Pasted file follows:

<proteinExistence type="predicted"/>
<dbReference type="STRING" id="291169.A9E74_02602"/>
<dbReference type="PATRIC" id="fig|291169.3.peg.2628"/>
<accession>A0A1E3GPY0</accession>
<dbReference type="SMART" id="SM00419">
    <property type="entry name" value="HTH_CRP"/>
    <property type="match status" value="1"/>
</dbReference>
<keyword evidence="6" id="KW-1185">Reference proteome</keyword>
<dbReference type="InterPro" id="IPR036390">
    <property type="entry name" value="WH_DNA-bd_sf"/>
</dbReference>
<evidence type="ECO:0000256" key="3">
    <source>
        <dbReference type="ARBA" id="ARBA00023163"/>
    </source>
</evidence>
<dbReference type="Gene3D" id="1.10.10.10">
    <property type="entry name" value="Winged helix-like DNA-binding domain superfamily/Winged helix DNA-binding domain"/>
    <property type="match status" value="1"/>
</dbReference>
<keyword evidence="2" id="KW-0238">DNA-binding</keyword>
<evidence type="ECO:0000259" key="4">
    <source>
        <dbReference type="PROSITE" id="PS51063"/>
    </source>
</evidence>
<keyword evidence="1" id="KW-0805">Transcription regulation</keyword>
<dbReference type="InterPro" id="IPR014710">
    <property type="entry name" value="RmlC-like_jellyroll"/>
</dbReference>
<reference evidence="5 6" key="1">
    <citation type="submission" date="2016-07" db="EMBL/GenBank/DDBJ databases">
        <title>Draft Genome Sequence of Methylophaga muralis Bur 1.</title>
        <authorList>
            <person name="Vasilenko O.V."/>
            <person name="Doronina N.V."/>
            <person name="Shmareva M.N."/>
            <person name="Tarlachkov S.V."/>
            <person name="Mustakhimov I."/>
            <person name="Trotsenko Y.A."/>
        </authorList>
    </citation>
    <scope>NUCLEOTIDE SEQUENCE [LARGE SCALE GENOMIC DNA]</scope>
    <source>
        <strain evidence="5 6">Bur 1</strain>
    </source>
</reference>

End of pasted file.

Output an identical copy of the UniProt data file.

<proteinExistence type="predicted"/>
<dbReference type="STRING" id="291169.A9E74_02602"/>
<dbReference type="PATRIC" id="fig|291169.3.peg.2628"/>
<accession>A0A1E3GPY0</accession>
<dbReference type="SMART" id="SM00419">
    <property type="entry name" value="HTH_CRP"/>
    <property type="match status" value="1"/>
</dbReference>
<keyword evidence="6" id="KW-1185">Reference proteome</keyword>
<dbReference type="InterPro" id="IPR036390">
    <property type="entry name" value="WH_DNA-bd_sf"/>
</dbReference>
<evidence type="ECO:0000256" key="3">
    <source>
        <dbReference type="ARBA" id="ARBA00023163"/>
    </source>
</evidence>
<dbReference type="Gene3D" id="1.10.10.10">
    <property type="entry name" value="Winged helix-like DNA-binding domain superfamily/Winged helix DNA-binding domain"/>
    <property type="match status" value="1"/>
</dbReference>
<keyword evidence="2" id="KW-0238">DNA-binding</keyword>
<evidence type="ECO:0000259" key="4">
    <source>
        <dbReference type="PROSITE" id="PS51063"/>
    </source>
</evidence>
<keyword evidence="1" id="KW-0805">Transcription regulation</keyword>
<dbReference type="InterPro" id="IPR014710">
    <property type="entry name" value="RmlC-like_jellyroll"/>
</dbReference>
<reference evidence="5 6" key="1">
    <citation type="submission" date="2016-07" db="EMBL/GenBank/DDBJ databases">
        <title>Draft Genome Sequence of Methylophaga muralis Bur 1.</title>
        <authorList>
            <person name="Vasilenko O.V."/>
            <person name="Doronina N.V."/>
            <person name="Shmareva M.N."/>
            <person name="Tarlachkov S.V."/>
            <person name="Mustakhimov I."/>
            <person name="Trotsenko Y.A."/>
        </authorList>
    </citation>
    <scope>NUCLEOTIDE SEQUENCE [LARGE SCALE GENOMIC DNA]</scope>
    <source>
        <strain evidence="5 6">Bur 1</strain>
    </source>
</reference>